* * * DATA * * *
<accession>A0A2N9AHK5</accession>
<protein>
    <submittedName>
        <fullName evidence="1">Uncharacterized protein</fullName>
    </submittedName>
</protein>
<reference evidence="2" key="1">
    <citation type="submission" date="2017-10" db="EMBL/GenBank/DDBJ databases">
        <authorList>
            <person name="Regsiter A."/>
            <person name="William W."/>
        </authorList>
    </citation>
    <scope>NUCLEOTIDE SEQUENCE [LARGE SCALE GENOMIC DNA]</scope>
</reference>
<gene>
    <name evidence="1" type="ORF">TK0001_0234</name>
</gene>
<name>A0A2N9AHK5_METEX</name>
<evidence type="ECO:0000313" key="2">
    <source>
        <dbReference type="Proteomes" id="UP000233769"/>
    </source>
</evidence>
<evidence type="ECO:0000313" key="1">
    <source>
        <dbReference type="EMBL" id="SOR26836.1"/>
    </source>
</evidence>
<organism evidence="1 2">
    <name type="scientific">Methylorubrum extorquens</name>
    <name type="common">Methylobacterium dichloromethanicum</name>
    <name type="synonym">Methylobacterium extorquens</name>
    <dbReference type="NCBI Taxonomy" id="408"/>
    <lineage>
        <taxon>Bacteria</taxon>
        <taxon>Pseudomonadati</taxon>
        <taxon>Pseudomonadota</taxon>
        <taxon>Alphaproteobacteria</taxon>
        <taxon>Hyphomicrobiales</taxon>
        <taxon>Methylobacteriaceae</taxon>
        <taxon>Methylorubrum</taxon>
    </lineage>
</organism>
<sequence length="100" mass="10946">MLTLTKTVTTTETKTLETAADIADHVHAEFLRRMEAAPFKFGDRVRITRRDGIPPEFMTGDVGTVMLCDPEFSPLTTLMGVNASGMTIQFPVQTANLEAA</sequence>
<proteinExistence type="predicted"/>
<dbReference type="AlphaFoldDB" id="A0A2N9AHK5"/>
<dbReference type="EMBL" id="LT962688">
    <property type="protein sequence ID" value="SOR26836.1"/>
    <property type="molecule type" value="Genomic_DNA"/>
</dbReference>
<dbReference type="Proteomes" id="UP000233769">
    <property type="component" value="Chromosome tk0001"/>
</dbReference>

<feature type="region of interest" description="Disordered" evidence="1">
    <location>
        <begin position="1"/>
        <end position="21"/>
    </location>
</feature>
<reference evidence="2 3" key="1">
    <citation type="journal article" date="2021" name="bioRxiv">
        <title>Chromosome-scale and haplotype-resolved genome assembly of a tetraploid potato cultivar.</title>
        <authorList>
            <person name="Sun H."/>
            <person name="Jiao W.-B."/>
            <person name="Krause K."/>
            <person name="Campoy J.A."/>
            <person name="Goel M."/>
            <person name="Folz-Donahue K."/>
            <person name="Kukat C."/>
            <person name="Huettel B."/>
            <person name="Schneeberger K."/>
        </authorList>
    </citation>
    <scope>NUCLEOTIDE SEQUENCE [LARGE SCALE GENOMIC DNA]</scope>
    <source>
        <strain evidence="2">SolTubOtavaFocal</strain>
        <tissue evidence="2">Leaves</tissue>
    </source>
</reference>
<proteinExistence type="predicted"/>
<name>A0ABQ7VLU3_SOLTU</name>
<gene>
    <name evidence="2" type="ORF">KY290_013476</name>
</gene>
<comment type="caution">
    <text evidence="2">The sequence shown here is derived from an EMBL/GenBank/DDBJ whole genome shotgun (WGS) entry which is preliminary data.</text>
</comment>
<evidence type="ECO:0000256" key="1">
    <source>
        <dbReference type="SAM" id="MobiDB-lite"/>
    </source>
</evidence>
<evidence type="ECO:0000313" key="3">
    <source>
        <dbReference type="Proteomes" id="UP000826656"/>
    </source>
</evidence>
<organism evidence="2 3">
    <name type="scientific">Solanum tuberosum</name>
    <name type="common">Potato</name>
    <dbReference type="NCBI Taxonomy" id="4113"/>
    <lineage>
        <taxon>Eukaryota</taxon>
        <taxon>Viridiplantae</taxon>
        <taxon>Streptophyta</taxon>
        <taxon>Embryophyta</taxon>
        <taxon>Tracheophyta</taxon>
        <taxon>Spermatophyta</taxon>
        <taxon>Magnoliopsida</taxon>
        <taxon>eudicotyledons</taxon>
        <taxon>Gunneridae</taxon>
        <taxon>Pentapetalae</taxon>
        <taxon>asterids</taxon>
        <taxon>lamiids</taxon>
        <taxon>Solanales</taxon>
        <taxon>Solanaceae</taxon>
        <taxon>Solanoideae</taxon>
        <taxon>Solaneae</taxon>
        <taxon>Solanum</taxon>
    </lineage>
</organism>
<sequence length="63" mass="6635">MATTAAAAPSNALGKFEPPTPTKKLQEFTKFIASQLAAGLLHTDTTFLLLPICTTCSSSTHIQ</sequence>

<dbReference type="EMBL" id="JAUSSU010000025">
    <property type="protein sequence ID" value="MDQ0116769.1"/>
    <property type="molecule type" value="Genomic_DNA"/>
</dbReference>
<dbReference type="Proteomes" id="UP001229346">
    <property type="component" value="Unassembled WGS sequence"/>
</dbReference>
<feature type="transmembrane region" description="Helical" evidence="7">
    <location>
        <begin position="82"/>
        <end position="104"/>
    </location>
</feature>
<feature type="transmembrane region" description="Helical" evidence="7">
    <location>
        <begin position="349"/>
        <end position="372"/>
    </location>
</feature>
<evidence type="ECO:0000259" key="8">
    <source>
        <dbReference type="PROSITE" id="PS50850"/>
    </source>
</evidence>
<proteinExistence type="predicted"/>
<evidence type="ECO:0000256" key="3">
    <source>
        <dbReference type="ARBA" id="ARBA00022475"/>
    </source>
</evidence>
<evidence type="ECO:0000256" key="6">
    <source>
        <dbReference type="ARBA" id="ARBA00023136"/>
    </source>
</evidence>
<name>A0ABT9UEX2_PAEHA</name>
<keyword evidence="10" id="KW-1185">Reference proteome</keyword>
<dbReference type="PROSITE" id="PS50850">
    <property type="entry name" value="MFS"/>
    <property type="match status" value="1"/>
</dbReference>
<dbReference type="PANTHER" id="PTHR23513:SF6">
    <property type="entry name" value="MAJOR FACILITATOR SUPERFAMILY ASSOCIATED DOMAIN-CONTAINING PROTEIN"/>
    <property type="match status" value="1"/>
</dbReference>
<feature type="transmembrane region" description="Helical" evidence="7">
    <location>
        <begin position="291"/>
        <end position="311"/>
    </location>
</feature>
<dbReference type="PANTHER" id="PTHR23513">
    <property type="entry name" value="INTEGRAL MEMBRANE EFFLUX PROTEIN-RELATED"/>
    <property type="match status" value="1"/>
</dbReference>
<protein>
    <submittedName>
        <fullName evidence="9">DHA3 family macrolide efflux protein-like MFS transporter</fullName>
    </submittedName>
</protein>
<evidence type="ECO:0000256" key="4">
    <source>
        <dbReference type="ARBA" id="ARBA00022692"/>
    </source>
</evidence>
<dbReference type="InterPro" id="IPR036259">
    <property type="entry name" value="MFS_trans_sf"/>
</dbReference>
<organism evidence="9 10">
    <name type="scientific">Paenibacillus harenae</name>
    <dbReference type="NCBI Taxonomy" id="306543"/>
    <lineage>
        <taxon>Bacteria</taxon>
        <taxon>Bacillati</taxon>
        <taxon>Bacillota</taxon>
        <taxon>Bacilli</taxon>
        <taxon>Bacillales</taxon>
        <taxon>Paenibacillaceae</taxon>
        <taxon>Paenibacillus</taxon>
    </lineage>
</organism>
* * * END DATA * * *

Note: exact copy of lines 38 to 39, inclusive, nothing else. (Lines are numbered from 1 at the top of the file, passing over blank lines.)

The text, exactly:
        <taxon>Pseudomonadota</taxon>
        <taxon>Alphaproteobacteria</taxon>